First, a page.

FIG. 13 shows an overview of a map compilation and game run process. A game process 1300 comprises a map compile process 1302 which results in 3D virtual environment data 1304 for a game level. This environment data then provides a data input to a game run process 1306 which runs the game level with the 3D virtual environment and other game data to provide a playable game, as illustrated in the screenshot of FIG. 1. Other input to the game run process 1306 include user input data 1308, for example specifying game mode, item data 1310, for example comprising 3D item image data, non-player character data 1312, for example comprising NPC image data and NPC artificial intelligence data, and other game data 1314, such as music data.
 The map compile process has two main data inputs, tile data 1316 for each tile of a specified tileset, and map data 1318 (which preferably corresponds to map data 1124 of FIG. 11). To generate a realistic virtual environment other data, particularly texture data 1320 as outlined with reference to FIG. 3, is also required.
 The tile data preferably comprises, for each tile, tile visual geometry data 1322, tile collision geometry data 1324, tile navigation data 1326, tile portal data 1328, and other tile data 1330 such as glass data (which may be a sub-category of special effects data), lighting data, special effects data, where applicable data for interactive tile features for interaction with player characters, and the like. Two versions of the tile visual geometry and tile collision geometry are provided for each tile, one version with plugged tile interfaces, and another version with open tile interfaces. In practice these two versions may comprise a single version of the basic tile geometry plus additional plug geometry.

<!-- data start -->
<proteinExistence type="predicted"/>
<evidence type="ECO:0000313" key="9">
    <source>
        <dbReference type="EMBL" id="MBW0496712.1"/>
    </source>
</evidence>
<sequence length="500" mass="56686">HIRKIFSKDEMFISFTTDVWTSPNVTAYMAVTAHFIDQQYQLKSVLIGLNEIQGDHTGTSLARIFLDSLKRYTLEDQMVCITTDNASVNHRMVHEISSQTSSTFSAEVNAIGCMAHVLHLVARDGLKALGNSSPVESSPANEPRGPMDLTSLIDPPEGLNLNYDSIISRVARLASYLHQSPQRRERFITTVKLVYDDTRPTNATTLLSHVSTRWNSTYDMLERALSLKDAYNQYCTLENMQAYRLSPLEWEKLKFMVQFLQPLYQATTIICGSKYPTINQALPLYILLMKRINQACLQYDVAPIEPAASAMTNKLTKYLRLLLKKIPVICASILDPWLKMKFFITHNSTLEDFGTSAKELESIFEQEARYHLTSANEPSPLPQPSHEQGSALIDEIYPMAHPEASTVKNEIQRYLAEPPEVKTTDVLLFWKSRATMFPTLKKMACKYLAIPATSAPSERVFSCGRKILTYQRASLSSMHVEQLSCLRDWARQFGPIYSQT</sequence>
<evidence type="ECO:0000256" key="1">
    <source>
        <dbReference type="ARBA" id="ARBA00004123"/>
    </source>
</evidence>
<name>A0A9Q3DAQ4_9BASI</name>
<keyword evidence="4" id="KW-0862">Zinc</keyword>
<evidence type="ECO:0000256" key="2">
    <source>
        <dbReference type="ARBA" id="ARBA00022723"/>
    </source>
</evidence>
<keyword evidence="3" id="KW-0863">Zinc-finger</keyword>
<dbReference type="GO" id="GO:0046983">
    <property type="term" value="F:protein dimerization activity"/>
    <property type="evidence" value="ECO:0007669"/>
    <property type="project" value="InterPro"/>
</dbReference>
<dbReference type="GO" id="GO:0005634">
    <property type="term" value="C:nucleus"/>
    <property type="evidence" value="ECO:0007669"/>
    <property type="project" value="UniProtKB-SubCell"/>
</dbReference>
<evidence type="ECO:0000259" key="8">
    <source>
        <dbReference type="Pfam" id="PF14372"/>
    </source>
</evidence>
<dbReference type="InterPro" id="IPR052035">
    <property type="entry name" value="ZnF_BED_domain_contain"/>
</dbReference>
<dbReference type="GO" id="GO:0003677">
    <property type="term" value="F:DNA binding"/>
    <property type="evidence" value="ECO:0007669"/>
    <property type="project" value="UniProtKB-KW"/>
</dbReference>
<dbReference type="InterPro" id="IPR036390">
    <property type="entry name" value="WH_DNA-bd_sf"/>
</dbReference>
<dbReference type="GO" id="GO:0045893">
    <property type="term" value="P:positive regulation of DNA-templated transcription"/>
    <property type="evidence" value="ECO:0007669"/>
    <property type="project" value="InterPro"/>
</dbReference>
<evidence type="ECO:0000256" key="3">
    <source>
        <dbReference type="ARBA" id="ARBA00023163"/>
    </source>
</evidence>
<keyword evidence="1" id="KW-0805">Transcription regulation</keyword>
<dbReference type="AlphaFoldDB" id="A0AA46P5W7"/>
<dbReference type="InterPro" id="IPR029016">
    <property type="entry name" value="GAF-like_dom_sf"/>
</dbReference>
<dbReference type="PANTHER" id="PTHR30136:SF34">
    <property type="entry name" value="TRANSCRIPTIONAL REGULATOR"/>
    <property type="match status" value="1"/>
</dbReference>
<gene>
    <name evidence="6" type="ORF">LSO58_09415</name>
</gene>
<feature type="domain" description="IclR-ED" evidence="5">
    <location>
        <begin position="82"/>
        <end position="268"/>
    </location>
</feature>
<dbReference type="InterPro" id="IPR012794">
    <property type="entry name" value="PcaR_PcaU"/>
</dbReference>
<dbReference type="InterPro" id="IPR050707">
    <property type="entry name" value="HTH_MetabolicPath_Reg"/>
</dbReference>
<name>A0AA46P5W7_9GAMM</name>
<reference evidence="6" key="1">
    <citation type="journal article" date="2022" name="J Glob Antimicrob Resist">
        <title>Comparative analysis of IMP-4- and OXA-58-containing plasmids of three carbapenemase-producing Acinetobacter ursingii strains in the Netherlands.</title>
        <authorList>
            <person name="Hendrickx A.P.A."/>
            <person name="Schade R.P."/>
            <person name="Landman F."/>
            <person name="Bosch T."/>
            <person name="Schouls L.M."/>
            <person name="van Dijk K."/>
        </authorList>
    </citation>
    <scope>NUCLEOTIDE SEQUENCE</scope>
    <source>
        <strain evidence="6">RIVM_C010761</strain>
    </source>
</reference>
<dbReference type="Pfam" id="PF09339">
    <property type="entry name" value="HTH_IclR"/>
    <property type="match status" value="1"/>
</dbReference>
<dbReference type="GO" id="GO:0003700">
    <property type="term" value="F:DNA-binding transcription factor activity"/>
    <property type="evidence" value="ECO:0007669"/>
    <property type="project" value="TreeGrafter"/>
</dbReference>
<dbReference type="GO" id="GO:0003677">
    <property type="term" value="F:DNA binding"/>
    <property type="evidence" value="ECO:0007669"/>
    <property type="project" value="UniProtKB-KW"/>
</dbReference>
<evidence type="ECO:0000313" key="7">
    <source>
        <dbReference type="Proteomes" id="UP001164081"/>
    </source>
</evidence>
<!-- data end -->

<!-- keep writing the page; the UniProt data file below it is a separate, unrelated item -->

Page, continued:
It will be appreciated that the separation of the map compile process 1302 and game run process 1306 of game process 1300 is to some extent arbitrary and in practice the game code may exhibit no such simple subdivision. Similarly although some data, such as item image data and NPC image animation data, is effectively inserted within the 3D virtual environment when the game is run, in embodiments there may be no such logical separation of the data components of the game process. For example some elements of the map data 1318, such as data defining the positions of items and/or NPC spawn points, are in effect inherited by the 3D environment data 1304 and could be considered as a direct input into the “game run” process 1306.
 The tile visual geometry data, tile collision geometry data, and portal data for each tile within a tileset is, in one embodiment, defined in a tile data file. An extract from such a tile data file for a simple 2×1×1 grid unit double corridor tile follows.